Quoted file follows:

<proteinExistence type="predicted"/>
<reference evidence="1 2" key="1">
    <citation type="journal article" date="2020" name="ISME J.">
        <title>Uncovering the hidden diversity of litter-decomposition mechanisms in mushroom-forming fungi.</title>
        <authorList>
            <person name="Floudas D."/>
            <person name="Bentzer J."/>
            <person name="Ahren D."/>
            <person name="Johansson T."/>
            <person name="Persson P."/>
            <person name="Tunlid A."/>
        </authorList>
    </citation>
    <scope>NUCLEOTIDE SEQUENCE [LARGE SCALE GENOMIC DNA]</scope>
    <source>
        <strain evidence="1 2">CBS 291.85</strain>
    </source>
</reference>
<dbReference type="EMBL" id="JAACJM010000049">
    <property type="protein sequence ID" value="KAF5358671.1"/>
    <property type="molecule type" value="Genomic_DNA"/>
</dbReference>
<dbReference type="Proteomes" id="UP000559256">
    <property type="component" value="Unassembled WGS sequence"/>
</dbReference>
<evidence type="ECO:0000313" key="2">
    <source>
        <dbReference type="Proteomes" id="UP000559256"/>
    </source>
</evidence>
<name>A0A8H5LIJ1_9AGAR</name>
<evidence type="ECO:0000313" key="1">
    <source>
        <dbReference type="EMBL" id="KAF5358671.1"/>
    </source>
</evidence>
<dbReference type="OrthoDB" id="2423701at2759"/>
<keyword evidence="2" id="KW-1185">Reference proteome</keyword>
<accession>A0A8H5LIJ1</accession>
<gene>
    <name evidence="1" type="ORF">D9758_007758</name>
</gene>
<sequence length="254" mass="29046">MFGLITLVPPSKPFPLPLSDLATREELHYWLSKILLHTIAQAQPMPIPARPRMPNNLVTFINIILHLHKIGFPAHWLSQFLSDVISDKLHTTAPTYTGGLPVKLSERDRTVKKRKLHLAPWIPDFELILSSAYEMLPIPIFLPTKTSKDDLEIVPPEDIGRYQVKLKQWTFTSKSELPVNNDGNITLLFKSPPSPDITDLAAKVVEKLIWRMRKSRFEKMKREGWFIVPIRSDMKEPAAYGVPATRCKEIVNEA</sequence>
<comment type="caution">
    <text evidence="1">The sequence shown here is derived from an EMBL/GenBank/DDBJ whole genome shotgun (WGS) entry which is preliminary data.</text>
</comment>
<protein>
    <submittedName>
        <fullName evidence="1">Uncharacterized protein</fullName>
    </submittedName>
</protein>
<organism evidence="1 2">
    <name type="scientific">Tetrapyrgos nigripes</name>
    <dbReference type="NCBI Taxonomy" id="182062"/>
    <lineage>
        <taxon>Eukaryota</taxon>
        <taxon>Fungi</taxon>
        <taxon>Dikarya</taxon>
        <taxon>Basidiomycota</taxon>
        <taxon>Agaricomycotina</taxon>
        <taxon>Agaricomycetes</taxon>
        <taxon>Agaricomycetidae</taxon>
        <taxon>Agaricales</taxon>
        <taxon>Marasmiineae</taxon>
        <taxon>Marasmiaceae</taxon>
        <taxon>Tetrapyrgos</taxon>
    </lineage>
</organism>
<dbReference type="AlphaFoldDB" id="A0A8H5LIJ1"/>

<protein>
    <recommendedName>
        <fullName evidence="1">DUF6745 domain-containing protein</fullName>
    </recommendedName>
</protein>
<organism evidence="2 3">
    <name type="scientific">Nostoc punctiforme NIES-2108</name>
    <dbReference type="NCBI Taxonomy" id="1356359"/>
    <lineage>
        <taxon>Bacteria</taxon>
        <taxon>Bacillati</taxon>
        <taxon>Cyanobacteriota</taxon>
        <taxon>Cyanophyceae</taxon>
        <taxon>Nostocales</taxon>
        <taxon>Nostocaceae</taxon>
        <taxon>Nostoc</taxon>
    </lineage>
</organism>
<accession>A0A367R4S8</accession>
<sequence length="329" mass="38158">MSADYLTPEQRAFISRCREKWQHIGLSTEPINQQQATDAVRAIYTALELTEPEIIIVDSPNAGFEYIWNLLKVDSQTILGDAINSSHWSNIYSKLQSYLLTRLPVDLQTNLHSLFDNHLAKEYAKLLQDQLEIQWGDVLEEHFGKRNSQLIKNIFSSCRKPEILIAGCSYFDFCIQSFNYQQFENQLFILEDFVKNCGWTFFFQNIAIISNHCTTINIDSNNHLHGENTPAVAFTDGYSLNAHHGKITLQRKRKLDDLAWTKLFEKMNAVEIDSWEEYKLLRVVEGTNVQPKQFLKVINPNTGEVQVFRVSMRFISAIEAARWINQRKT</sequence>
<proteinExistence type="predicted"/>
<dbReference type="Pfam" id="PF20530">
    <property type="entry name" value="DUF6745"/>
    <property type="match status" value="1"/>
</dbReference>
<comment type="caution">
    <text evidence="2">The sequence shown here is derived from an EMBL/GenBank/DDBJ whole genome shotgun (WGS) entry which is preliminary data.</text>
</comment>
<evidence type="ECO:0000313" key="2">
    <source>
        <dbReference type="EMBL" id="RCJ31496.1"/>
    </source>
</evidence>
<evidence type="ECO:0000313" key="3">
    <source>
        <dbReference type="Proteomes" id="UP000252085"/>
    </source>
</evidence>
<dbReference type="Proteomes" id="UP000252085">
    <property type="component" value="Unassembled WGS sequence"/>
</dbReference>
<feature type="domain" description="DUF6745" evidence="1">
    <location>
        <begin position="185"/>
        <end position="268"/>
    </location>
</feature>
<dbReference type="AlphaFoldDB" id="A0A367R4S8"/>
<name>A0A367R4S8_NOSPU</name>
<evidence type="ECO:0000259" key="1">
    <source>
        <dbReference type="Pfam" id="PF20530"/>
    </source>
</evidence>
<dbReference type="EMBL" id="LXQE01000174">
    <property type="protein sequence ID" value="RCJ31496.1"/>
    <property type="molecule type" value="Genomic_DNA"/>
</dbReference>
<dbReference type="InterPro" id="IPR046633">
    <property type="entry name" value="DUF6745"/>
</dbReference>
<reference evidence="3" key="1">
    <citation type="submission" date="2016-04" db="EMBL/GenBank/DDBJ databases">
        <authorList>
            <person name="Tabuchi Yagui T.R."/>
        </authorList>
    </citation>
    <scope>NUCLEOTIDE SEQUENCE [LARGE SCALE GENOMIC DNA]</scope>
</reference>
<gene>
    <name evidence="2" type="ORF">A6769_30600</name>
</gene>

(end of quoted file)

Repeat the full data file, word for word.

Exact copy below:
<proteinExistence type="predicted"/>
<reference evidence="1 2" key="1">
    <citation type="journal article" date="2020" name="ISME J.">
        <title>Uncovering the hidden diversity of litter-decomposition mechanisms in mushroom-forming fungi.</title>
        <authorList>
            <person name="Floudas D."/>
            <person name="Bentzer J."/>
            <person name="Ahren D."/>
            <person name="Johansson T."/>
            <person name="Persson P."/>
            <person name="Tunlid A."/>
        </authorList>
    </citation>
    <scope>NUCLEOTIDE SEQUENCE [LARGE SCALE GENOMIC DNA]</scope>
    <source>
        <strain evidence="1 2">CBS 291.85</strain>
    </source>
</reference>
<dbReference type="EMBL" id="JAACJM010000049">
    <property type="protein sequence ID" value="KAF5358671.1"/>
    <property type="molecule type" value="Genomic_DNA"/>
</dbReference>
<dbReference type="Proteomes" id="UP000559256">
    <property type="component" value="Unassembled WGS sequence"/>
</dbReference>
<evidence type="ECO:0000313" key="2">
    <source>
        <dbReference type="Proteomes" id="UP000559256"/>
    </source>
</evidence>
<name>A0A8H5LIJ1_9AGAR</name>
<evidence type="ECO:0000313" key="1">
    <source>
        <dbReference type="EMBL" id="KAF5358671.1"/>
    </source>
</evidence>
<dbReference type="OrthoDB" id="2423701at2759"/>
<keyword evidence="2" id="KW-1185">Reference proteome</keyword>
<accession>A0A8H5LIJ1</accession>
<gene>
    <name evidence="1" type="ORF">D9758_007758</name>
</gene>
<sequence length="254" mass="29046">MFGLITLVPPSKPFPLPLSDLATREELHYWLSKILLHTIAQAQPMPIPARPRMPNNLVTFINIILHLHKIGFPAHWLSQFLSDVISDKLHTTAPTYTGGLPVKLSERDRTVKKRKLHLAPWIPDFELILSSAYEMLPIPIFLPTKTSKDDLEIVPPEDIGRYQVKLKQWTFTSKSELPVNNDGNITLLFKSPPSPDITDLAAKVVEKLIWRMRKSRFEKMKREGWFIVPIRSDMKEPAAYGVPATRCKEIVNEA</sequence>
<comment type="caution">
    <text evidence="1">The sequence shown here is derived from an EMBL/GenBank/DDBJ whole genome shotgun (WGS) entry which is preliminary data.</text>
</comment>
<protein>
    <submittedName>
        <fullName evidence="1">Uncharacterized protein</fullName>
    </submittedName>
</protein>
<organism evidence="1 2">
    <name type="scientific">Tetrapyrgos nigripes</name>
    <dbReference type="NCBI Taxonomy" id="182062"/>
    <lineage>
        <taxon>Eukaryota</taxon>
        <taxon>Fungi</taxon>
        <taxon>Dikarya</taxon>
        <taxon>Basidiomycota</taxon>
        <taxon>Agaricomycotina</taxon>
        <taxon>Agaricomycetes</taxon>
        <taxon>Agaricomycetidae</taxon>
        <taxon>Agaricales</taxon>
        <taxon>Marasmiineae</taxon>
        <taxon>Marasmiaceae</taxon>
        <taxon>Tetrapyrgos</taxon>
    </lineage>
</organism>
<dbReference type="AlphaFoldDB" id="A0A8H5LIJ1"/>

<protein>
    <recommendedName>
        <fullName evidence="1">DUF6745 domain-containing protein</fullName>
    </recommendedName>
</protein>
<organism evidence="2 3">
    <name type="scientific">Nostoc punctiforme NIES-2108</name>
    <dbReference type="NCBI Taxonomy" id="1356359"/>
    <lineage>
        <taxon>Bacteria</taxon>
        <taxon>Bacillati</taxon>
        <taxon>Cyanobacteriota</taxon>
        <taxon>Cyanophyceae</taxon>
        <taxon>Nostocales</taxon>
        <taxon>Nostocaceae</taxon>
        <taxon>Nostoc</taxon>
    </lineage>
</organism>
<accession>A0A367R4S8</accession>
<sequence length="329" mass="38158">MSADYLTPEQRAFISRCREKWQHIGLSTEPINQQQATDAVRAIYTALELTEPEIIIVDSPNAGFEYIWNLLKVDSQTILGDAINSSHWSNIYSKLQSYLLTRLPVDLQTNLHSLFDNHLAKEYAKLLQDQLEIQWGDVLEEHFGKRNSQLIKNIFSSCRKPEILIAGCSYFDFCIQSFNYQQFENQLFILEDFVKNCGWTFFFQNIAIISNHCTTINIDSNNHLHGENTPAVAFTDGYSLNAHHGKITLQRKRKLDDLAWTKLFEKMNAVEIDSWEEYKLLRVVEGTNVQPKQFLKVINPNTGEVQVFRVSMRFISAIEAARWINQRKT</sequence>
<proteinExistence type="predicted"/>
<dbReference type="Pfam" id="PF20530">
    <property type="entry name" value="DUF6745"/>
    <property type="match status" value="1"/>
</dbReference>
<comment type="caution">
    <text evidence="2">The sequence shown here is derived from an EMBL/GenBank/DDBJ whole genome shotgun (WGS) entry which is preliminary data.</text>
</comment>
<evidence type="ECO:0000313" key="2">
    <source>
        <dbReference type="EMBL" id="RCJ31496.1"/>
    </source>
</evidence>
<evidence type="ECO:0000313" key="3">
    <source>
        <dbReference type="Proteomes" id="UP000252085"/>
    </source>
</evidence>
<dbReference type="Proteomes" id="UP000252085">
    <property type="component" value="Unassembled WGS sequence"/>
</dbReference>
<feature type="domain" description="DUF6745" evidence="1">
    <location>
        <begin position="185"/>
        <end position="268"/>
    </location>
</feature>
<dbReference type="AlphaFoldDB" id="A0A367R4S8"/>
<name>A0A367R4S8_NOSPU</name>
<evidence type="ECO:0000259" key="1">
    <source>
        <dbReference type="Pfam" id="PF20530"/>
    </source>
</evidence>
<dbReference type="EMBL" id="LXQE01000174">
    <property type="protein sequence ID" value="RCJ31496.1"/>
    <property type="molecule type" value="Genomic_DNA"/>
</dbReference>
<dbReference type="InterPro" id="IPR046633">
    <property type="entry name" value="DUF6745"/>
</dbReference>
<reference evidence="3" key="1">
    <citation type="submission" date="2016-04" db="EMBL/GenBank/DDBJ databases">
        <authorList>
            <person name="Tabuchi Yagui T.R."/>
        </authorList>
    </citation>
    <scope>NUCLEOTIDE SEQUENCE [LARGE SCALE GENOMIC DNA]</scope>
</reference>
<gene>
    <name evidence="2" type="ORF">A6769_30600</name>
</gene>